Wisconsin license plate

State Rep. Scott Allen, R-Waukesha, has proposed a contest among high-schoolers to redesign the state's license plate, with or without its "America's Dairyland" slogan.


The head of the state’s business lobby doesn’t think “America’s Dairyland” is the best way to market Wisconsin on its license plates. State dairy groups think otherwise.

Now, a state lawmaker has proposed giving a $1,000 scholarship to the student who comes up with a new plate design, and possibly a new slogan.

Whatever the merits of Wisconsin’s current plate, a $1,000 scholarship is nowhere near just compensation for designing a new one if the new one is expected to help meaningfully boost economic development.

Republican Rep. Scott Allen isn’t sure what kind of an economic impact license plates have but said they contribute to an image of the state that includes such standbys as the Green Bay Packers and cheese. In addition to “America’s Dairyland,” Wisconsin’s plate also features a farm, a sailboat against a setting sun, and a couple of birds.

Under Allen’s bill, interested high school students would redesign the plate and the state’s art teachers association would choose 10 finalists. The governor would then pick the winner.

It’s not a bad idea. Wisconsin residents skew older, the state has long had difficulty retaining its top young scholars, and there’s a worker shortage. A youthful take on what Allen described as “little billboards that drive all around the country” might help in the effort to attract smart, skilled Millennials and their money.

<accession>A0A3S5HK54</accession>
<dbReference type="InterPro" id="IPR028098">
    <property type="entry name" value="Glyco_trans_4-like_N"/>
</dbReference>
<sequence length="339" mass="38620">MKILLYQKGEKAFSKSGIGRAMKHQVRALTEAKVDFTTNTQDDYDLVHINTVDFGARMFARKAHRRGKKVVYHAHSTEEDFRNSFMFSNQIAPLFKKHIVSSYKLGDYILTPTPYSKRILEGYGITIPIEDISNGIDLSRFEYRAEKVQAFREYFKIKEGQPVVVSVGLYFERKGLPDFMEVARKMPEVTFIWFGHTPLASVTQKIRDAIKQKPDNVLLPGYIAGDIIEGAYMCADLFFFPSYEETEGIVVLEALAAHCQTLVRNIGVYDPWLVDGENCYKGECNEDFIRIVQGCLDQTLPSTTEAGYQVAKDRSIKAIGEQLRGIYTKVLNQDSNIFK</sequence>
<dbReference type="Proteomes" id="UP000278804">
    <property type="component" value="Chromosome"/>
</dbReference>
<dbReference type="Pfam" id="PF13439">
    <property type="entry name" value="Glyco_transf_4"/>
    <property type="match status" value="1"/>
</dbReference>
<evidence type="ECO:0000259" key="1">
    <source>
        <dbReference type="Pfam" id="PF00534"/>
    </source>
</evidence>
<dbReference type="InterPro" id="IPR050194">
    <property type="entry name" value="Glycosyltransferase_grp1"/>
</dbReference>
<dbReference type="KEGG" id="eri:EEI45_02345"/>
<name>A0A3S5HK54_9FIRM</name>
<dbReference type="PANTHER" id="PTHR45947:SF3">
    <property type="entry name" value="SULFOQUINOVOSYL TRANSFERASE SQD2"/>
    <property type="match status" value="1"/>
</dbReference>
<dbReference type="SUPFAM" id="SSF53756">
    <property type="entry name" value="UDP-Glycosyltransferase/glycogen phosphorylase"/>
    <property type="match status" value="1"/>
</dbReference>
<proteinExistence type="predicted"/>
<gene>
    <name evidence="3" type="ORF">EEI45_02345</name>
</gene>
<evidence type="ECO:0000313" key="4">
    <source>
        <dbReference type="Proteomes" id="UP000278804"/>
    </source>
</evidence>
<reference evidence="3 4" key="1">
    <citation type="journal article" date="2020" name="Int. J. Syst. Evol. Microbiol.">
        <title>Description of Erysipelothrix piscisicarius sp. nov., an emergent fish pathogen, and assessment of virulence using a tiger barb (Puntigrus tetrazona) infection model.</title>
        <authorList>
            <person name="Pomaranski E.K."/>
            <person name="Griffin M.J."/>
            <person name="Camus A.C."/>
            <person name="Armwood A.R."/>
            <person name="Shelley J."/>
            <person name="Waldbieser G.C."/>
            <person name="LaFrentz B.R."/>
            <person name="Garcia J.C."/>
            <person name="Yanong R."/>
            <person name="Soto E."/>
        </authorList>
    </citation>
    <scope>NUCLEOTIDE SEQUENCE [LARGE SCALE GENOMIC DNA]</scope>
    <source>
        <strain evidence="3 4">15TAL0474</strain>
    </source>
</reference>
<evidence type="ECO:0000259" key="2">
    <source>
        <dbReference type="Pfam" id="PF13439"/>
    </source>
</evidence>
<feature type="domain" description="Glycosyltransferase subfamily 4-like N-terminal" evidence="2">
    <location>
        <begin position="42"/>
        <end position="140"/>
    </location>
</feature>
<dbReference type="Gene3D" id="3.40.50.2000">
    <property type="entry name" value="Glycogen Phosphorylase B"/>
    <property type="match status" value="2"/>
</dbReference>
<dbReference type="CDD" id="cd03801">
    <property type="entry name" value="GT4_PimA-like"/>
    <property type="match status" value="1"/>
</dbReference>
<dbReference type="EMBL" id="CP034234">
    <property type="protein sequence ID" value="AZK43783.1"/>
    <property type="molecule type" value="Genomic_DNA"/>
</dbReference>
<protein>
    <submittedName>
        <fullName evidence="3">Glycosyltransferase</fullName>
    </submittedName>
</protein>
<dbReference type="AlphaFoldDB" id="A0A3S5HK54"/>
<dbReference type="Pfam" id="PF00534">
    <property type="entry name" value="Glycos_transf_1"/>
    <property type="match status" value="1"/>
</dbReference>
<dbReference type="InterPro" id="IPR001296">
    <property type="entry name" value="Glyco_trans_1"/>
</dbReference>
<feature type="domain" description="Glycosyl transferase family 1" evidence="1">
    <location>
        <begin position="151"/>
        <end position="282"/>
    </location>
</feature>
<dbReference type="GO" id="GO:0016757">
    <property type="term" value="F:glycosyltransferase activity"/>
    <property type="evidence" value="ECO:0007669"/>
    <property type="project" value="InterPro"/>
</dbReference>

Allen told me he was “open to talking about” a bigger payday for the winning designer, and I thought if the state’s major industry sectors really have anything to gain (or lose) from what’s on the state’s plate, they might want to contribute to that payday.

Of course, as Allen pointed out, in return for their investment, they also might want some say over what that design looks like.

Wisconsin Manufacturers and Commerce CEO Kurt Bauer didn’t respond, and Dairy Business Association government affairs director John Holevoet declined to comment when I asked them whether they’d be willing to help pay more for a new plate design and, if so, whether they’d demand any creative control over the final product.

But Wisconsin Cheese Makers Association executive director John Umhoefer, while emphasizing dairy’s continued importance to the state’s economy, said if the state decided to “spruce up” the plate but keep “America’s Dairyland,” “then perhaps dairy industry parties would be willing to fund such a contest.”

According to data from the U.S. Bureau of Economic Analysis, North Dakota, Utah, California and Washington had the most gross domestic product growth from 2011 to the first quarter of this year.

North Dakota boasts a bison and the phrase “Peace Garden State” on its plate. Among Utah’s plate slogans are “In God We Trust” and “Greatest Snow on Earth.” California’s plates generally don’t have a slogan.

Maybe license plates that give nods to skiing and God have boosted Utah’s economy. Maybe California knows that with sun, wine and Hollywood, license plates are an afterthought.

Maybe there’s a Wisconsin plate design that could draw millions in investment, and maybe not.

But rare is the business person who doesn’t know that you’ve got to spend money to make money.

Contact Chris Rickert at 608-252-6198 or crickert@madison.com, as well as on Facebook and Twitter (@ChrisRickertWSJ). His column appears Tuesday, Thursday, Saturday and Sunday.


Chris Rickert is the metro columnist for the Wisconsin State Journal, where he's got his laser-like perspective trained (mostly) on all things Madison.